Future Ancestral Technologies: Nàgshibi by Cannupa Hanska Luger
Future Ancestral Technologies: nágshibi is a multi-media Indigenous-centered science fiction exhibition using creative storytelling to radically reimagine the future and promote a thriving Indigeneity. Nágshibi is the Hidatsa word for “to be past, to be after” or “to exceed, to go beyond.” The exhibition, an approach to creating art objects, videos, and performance with the intent to influence global consciousness, includes a 21-foot tall canvas tipi, a two channel video installation, performative video works, photography, and ceremonial regalia created by the artist.
Regarding Future Ancestral Technologies, Nàgshibi, Cannupa Luger states: “In this ongoing series, I prototype designs for objects and their use. I test rituals and conduct ceremonies. This project operates with the assumption that these “artworks” will become customary in the future. I create a space of futuristic vision in which societies are nomadic, tipis are solar-powered, and humans create their own functional regalia to live through ceremony in acknowledgement of land.”
About the Exhibition
Future Ancestral Technologies debuted in 2018 in the form of an immersive exhibition at the University of South Dakota. A series of land-acknowledgment performative actions have since followed and manifest as video works, several of which will be on view in the Media Art Gallery. The project continues through the prototyping of dwellings, clothing, tools, and videos that illustrate a world in which artificial intelligence and virtual reality support ritual and ceremony. Though currently viewed via exhibitions and in other art world contexts, this project operates under the assumption that these artworks will become useful in the future.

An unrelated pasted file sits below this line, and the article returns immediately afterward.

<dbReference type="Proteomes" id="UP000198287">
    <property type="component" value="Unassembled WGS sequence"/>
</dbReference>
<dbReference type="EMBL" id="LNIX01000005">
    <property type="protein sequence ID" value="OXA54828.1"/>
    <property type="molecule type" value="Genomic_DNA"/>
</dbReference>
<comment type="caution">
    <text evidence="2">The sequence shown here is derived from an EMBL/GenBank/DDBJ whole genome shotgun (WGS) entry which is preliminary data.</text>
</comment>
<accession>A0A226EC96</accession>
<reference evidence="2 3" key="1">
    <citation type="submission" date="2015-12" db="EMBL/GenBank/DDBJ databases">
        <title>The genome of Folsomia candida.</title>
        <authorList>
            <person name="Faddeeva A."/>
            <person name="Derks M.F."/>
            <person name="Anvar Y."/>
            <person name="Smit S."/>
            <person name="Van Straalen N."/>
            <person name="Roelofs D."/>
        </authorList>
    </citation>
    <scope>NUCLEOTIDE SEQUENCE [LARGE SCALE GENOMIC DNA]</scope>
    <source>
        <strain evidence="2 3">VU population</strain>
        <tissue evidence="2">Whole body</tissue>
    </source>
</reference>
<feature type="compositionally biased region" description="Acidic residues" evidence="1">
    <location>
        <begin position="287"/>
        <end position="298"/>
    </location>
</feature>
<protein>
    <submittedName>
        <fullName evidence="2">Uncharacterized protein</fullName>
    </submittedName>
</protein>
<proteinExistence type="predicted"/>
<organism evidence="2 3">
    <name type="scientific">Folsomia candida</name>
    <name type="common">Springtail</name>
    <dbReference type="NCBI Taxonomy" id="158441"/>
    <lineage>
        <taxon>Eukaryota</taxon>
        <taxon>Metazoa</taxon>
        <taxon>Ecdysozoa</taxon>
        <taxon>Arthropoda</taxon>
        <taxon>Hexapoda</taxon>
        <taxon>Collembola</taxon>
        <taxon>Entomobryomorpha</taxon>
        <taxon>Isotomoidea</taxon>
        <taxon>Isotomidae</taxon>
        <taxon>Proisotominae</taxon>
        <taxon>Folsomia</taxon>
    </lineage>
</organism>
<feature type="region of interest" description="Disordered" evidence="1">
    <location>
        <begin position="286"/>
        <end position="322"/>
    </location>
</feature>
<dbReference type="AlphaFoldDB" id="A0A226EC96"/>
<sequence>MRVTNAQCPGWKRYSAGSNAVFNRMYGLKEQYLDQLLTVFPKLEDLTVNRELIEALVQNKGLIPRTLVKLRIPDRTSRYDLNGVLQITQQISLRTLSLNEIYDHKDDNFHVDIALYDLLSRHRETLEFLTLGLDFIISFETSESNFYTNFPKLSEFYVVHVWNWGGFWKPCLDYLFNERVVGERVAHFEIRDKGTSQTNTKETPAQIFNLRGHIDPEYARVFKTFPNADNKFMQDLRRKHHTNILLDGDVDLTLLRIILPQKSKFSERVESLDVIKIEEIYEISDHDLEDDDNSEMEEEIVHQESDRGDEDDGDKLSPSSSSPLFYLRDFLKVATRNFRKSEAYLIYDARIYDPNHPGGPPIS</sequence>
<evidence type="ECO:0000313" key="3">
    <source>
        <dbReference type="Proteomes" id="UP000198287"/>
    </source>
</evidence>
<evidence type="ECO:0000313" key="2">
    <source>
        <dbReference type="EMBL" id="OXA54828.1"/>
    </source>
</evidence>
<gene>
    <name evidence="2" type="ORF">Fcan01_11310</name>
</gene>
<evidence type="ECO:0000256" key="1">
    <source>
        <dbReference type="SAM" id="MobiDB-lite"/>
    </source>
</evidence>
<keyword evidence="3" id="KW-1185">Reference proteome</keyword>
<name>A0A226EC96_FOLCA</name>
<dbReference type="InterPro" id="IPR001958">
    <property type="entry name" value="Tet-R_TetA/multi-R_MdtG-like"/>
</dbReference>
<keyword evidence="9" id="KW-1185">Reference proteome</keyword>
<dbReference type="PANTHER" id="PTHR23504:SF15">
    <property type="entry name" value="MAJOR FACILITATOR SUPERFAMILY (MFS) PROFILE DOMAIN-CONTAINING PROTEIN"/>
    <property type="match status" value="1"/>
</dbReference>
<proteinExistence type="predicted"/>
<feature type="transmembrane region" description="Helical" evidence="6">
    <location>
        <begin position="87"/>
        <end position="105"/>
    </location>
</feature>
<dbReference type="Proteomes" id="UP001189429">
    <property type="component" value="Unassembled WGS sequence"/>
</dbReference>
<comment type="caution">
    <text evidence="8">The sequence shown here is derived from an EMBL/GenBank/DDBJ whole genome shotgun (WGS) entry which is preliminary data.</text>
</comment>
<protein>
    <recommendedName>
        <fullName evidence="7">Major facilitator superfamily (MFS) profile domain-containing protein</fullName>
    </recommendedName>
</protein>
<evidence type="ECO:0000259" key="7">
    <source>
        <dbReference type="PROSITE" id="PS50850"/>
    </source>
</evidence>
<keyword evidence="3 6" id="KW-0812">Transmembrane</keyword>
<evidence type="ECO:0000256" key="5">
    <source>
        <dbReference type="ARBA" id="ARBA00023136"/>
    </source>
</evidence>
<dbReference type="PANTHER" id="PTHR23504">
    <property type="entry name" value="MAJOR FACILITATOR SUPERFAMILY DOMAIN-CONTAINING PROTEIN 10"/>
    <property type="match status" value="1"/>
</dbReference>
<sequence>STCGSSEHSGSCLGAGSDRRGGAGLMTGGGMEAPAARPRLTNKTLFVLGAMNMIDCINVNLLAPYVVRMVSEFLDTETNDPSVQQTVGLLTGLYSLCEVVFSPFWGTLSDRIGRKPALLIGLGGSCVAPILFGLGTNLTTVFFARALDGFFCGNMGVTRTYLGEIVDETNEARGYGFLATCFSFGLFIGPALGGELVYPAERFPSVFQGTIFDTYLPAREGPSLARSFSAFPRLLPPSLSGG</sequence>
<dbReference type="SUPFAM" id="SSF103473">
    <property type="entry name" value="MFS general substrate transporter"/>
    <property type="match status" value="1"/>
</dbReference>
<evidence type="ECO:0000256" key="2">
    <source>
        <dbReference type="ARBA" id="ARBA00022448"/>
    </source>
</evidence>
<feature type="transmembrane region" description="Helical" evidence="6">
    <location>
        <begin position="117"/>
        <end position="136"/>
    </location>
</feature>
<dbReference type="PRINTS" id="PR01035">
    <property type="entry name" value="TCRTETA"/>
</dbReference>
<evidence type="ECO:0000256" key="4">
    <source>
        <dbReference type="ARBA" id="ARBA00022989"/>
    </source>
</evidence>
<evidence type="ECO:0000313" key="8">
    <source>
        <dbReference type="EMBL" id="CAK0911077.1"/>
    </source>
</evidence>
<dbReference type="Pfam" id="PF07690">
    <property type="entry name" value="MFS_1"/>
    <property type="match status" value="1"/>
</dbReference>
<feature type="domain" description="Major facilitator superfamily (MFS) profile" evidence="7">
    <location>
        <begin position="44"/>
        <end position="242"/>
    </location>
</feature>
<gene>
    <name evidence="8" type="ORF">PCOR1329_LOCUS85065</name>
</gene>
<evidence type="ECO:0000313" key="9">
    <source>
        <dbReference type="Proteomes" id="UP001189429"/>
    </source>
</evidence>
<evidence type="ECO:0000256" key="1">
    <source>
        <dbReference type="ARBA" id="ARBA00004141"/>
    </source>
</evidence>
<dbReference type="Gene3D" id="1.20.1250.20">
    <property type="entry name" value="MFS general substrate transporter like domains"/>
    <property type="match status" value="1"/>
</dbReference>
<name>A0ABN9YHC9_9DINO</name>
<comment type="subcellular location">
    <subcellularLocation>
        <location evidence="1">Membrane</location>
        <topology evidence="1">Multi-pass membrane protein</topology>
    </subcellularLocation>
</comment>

About the Artist
Cannupa Hanska Luger is a New Mexico-based, multi-disciplinary artist. Raised on the Standing Rock Reservation in North Dakota, he is of Mandan, Hidatsa, Arikara, Lakota, Austrian, and Norwegian descent. Using social collaboration and in response to timely and site-specific issues, Luger produces multi-pronged projects that take many forms.
Through monumental installations that incorporate ceramics, video, sound, fiber, steel, and cut-paper, Luger interweaves performance and political action to communicate stories about 21st century Indigeneity. This work provokes diverse publics to engage with Indigenous peoples and values apart from the lens of colonial social structuring and oftentimes presents a call to action to protect land from capitalist exploits.